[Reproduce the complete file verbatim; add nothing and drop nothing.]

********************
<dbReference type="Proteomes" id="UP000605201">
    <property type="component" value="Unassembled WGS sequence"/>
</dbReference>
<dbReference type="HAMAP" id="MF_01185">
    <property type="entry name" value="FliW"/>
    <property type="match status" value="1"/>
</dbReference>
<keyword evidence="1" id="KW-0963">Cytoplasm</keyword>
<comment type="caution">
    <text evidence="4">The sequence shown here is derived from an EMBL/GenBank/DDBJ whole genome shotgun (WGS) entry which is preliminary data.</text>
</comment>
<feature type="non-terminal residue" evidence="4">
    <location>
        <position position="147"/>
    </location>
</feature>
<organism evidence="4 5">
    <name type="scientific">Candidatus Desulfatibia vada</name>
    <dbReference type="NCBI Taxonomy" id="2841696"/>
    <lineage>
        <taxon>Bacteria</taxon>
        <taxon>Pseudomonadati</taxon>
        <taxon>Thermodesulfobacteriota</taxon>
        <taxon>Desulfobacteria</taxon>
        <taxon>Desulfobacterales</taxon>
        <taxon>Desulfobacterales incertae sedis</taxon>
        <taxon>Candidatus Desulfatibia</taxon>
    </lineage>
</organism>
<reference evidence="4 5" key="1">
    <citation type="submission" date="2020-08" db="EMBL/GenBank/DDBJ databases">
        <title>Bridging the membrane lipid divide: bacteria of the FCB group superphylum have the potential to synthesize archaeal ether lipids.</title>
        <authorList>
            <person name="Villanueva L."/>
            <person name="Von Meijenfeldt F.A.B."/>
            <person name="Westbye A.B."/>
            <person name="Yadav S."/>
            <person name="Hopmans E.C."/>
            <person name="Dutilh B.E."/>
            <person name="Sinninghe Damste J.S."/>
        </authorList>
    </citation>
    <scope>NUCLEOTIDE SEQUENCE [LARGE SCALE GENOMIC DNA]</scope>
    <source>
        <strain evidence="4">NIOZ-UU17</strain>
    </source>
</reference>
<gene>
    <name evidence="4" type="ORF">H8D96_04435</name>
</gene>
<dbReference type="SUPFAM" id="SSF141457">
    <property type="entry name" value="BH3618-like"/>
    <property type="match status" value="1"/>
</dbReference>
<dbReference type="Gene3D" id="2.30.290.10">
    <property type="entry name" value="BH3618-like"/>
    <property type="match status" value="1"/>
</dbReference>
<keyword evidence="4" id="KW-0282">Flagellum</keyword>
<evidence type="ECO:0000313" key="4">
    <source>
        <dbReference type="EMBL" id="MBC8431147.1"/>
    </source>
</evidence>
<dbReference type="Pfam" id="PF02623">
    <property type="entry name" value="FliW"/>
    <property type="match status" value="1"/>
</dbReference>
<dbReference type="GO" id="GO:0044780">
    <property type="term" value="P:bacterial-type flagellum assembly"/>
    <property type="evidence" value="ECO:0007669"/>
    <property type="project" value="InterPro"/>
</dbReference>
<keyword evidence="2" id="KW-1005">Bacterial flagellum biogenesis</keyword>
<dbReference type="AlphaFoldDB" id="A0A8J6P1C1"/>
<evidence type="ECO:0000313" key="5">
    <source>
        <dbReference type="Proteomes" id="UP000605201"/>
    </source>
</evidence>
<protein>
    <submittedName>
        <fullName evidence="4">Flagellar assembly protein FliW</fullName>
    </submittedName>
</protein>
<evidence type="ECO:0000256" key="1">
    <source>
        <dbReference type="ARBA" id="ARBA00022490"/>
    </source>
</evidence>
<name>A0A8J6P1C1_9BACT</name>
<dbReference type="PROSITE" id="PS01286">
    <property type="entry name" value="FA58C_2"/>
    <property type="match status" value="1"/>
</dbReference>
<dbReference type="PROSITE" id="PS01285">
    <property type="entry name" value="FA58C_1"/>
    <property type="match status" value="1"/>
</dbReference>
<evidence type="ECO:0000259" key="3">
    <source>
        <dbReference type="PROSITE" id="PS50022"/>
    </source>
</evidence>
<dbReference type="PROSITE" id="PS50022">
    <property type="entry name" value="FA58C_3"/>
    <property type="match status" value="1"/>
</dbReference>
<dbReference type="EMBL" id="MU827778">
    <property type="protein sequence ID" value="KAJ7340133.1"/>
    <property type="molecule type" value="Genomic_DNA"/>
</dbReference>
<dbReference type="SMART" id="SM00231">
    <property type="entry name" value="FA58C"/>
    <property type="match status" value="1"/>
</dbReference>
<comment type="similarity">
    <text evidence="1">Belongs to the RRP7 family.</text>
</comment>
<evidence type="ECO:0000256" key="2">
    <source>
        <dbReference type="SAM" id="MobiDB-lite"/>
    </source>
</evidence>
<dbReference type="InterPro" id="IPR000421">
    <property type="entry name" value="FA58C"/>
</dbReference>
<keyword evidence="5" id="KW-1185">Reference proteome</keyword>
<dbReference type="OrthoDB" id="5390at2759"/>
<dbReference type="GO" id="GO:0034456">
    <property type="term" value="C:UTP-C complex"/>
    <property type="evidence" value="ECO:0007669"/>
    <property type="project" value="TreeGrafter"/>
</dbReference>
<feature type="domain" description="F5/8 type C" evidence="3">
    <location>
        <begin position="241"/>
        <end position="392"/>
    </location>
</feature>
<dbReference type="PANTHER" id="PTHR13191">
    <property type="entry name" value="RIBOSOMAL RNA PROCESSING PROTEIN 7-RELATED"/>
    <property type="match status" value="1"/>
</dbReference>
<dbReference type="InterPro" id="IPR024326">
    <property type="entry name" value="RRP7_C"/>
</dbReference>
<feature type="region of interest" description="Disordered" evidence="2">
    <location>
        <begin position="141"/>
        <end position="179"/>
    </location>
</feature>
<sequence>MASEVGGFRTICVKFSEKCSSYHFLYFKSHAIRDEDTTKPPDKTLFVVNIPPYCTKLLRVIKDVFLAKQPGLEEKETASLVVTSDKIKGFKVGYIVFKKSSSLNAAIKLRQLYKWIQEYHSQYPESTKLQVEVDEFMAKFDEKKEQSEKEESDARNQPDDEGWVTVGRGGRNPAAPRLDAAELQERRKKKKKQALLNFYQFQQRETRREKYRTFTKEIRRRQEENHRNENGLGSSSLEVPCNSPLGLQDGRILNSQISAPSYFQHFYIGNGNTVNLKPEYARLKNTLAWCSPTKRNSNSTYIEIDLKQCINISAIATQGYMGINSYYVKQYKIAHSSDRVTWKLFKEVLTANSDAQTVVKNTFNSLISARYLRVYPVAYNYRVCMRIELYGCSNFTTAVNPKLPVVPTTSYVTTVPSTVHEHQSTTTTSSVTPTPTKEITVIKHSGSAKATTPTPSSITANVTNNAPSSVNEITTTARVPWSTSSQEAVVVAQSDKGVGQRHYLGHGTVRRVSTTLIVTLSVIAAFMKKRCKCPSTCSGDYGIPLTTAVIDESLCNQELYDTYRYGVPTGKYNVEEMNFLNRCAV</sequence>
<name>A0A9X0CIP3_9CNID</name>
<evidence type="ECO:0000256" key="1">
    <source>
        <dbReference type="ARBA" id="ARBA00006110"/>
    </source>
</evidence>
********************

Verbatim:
<dbReference type="Proteomes" id="UP000605201">
    <property type="component" value="Unassembled WGS sequence"/>
</dbReference>
<dbReference type="HAMAP" id="MF_01185">
    <property type="entry name" value="FliW"/>
    <property type="match status" value="1"/>
</dbReference>
<keyword evidence="1" id="KW-0963">Cytoplasm</keyword>
<comment type="caution">
    <text evidence="4">The sequence shown here is derived from an EMBL/GenBank/DDBJ whole genome shotgun (WGS) entry which is preliminary data.</text>
</comment>
<feature type="non-terminal residue" evidence="4">
    <location>
        <position position="147"/>
    </location>
</feature>
<organism evidence="4 5">
    <name type="scientific">Candidatus Desulfatibia vada</name>
    <dbReference type="NCBI Taxonomy" id="2841696"/>
    <lineage>
        <taxon>Bacteria</taxon>
        <taxon>Pseudomonadati</taxon>
        <taxon>Thermodesulfobacteriota</taxon>
        <taxon>Desulfobacteria</taxon>
        <taxon>Desulfobacterales</taxon>
        <taxon>Desulfobacterales incertae sedis</taxon>
        <taxon>Candidatus Desulfatibia</taxon>
    </lineage>
</organism>
<reference evidence="4 5" key="1">
    <citation type="submission" date="2020-08" db="EMBL/GenBank/DDBJ databases">
        <title>Bridging the membrane lipid divide: bacteria of the FCB group superphylum have the potential to synthesize archaeal ether lipids.</title>
        <authorList>
            <person name="Villanueva L."/>
            <person name="Von Meijenfeldt F.A.B."/>
            <person name="Westbye A.B."/>
            <person name="Yadav S."/>
            <person name="Hopmans E.C."/>
            <person name="Dutilh B.E."/>
            <person name="Sinninghe Damste J.S."/>
        </authorList>
    </citation>
    <scope>NUCLEOTIDE SEQUENCE [LARGE SCALE GENOMIC DNA]</scope>
    <source>
        <strain evidence="4">NIOZ-UU17</strain>
    </source>
</reference>
<gene>
    <name evidence="4" type="ORF">H8D96_04435</name>
</gene>
<dbReference type="SUPFAM" id="SSF141457">
    <property type="entry name" value="BH3618-like"/>
    <property type="match status" value="1"/>
</dbReference>
<dbReference type="Gene3D" id="2.30.290.10">
    <property type="entry name" value="BH3618-like"/>
    <property type="match status" value="1"/>
</dbReference>
<keyword evidence="4" id="KW-0282">Flagellum</keyword>
<evidence type="ECO:0000313" key="4">
    <source>
        <dbReference type="EMBL" id="MBC8431147.1"/>
    </source>
</evidence>
<dbReference type="Pfam" id="PF02623">
    <property type="entry name" value="FliW"/>
    <property type="match status" value="1"/>
</dbReference>
<dbReference type="GO" id="GO:0044780">
    <property type="term" value="P:bacterial-type flagellum assembly"/>
    <property type="evidence" value="ECO:0007669"/>
    <property type="project" value="InterPro"/>
</dbReference>
<keyword evidence="2" id="KW-1005">Bacterial flagellum biogenesis</keyword>
<dbReference type="AlphaFoldDB" id="A0A8J6P1C1"/>
<evidence type="ECO:0000313" key="5">
    <source>
        <dbReference type="Proteomes" id="UP000605201"/>
    </source>
</evidence>
<protein>
    <submittedName>
        <fullName evidence="4">Flagellar assembly protein FliW</fullName>
    </submittedName>
</protein>
<evidence type="ECO:0000256" key="1">
    <source>
        <dbReference type="ARBA" id="ARBA00022490"/>
    </source>
</evidence>
<name>A0A8J6P1C1_9BACT</name>
<dbReference type="PROSITE" id="PS01286">
    <property type="entry name" value="FA58C_2"/>
    <property type="match status" value="1"/>
</dbReference>
<dbReference type="PROSITE" id="PS01285">
    <property type="entry name" value="FA58C_1"/>
    <property type="match status" value="1"/>
</dbReference>
<evidence type="ECO:0000259" key="3">
    <source>
        <dbReference type="PROSITE" id="PS50022"/>
    </source>
</evidence>
<dbReference type="PROSITE" id="PS50022">
    <property type="entry name" value="FA58C_3"/>
    <property type="match status" value="1"/>
</dbReference>
<dbReference type="EMBL" id="MU827778">
    <property type="protein sequence ID" value="KAJ7340133.1"/>
    <property type="molecule type" value="Genomic_DNA"/>
</dbReference>
<dbReference type="SMART" id="SM00231">
    <property type="entry name" value="FA58C"/>
    <property type="match status" value="1"/>
</dbReference>
<comment type="similarity">
    <text evidence="1">Belongs to the RRP7 family.</text>
</comment>
<evidence type="ECO:0000256" key="2">
    <source>
        <dbReference type="SAM" id="MobiDB-lite"/>
    </source>
</evidence>
<dbReference type="InterPro" id="IPR000421">
    <property type="entry name" value="FA58C"/>
</dbReference>
<keyword evidence="5" id="KW-1185">Reference proteome</keyword>
<dbReference type="OrthoDB" id="5390at2759"/>
<dbReference type="GO" id="GO:0034456">
    <property type="term" value="C:UTP-C complex"/>
    <property type="evidence" value="ECO:0007669"/>
    <property type="project" value="TreeGrafter"/>
</dbReference>
<feature type="domain" description="F5/8 type C" evidence="3">
    <location>
        <begin position="241"/>
        <end position="392"/>
    </location>
</feature>
<dbReference type="PANTHER" id="PTHR13191">
    <property type="entry name" value="RIBOSOMAL RNA PROCESSING PROTEIN 7-RELATED"/>
    <property type="match status" value="1"/>
</dbReference>
<dbReference type="InterPro" id="IPR024326">
    <property type="entry name" value="RRP7_C"/>
</dbReference>
<feature type="region of interest" description="Disordered" evidence="2">
    <location>
        <begin position="141"/>
        <end position="179"/>
    </location>
</feature>
<sequence>MASEVGGFRTICVKFSEKCSSYHFLYFKSHAIRDEDTTKPPDKTLFVVNIPPYCTKLLRVIKDVFLAKQPGLEEKETASLVVTSDKIKGFKVGYIVFKKSSSLNAAIKLRQLYKWIQEYHSQYPESTKLQVEVDEFMAKFDEKKEQSEKEESDARNQPDDEGWVTVGRGGRNPAAPRLDAAELQERRKKKKKQALLNFYQFQQRETRREKYRTFTKEIRRRQEENHRNENGLGSSSLEVPCNSPLGLQDGRILNSQISAPSYFQHFYIGNGNTVNLKPEYARLKNTLAWCSPTKRNSNSTYIEIDLKQCINISAIATQGYMGINSYYVKQYKIAHSSDRVTWKLFKEVLTANSDAQTVVKNTFNSLISARYLRVYPVAYNYRVCMRIELYGCSNFTTAVNPKLPVVPTTSYVTTVPSTVHEHQSTTTTSSVTPTPTKEITVIKHSGSAKATTPTPSSITANVTNNAPSSVNEITTTARVPWSTSSQEAVVVAQSDKGVGQRHYLGHGTVRRVSTTLIVTLSVIAAFMKKRCKCPSTCSGDYGIPLTTAVIDESLCNQELYDTYRYGVPTGKYNVEEMNFLNRCAV</sequence>
<name>A0A9X0CIP3_9CNID</name>
<evidence type="ECO:0000256" key="1">
    <source>
        <dbReference type="ARBA" id="ARBA00006110"/>
    </source>
</evidence>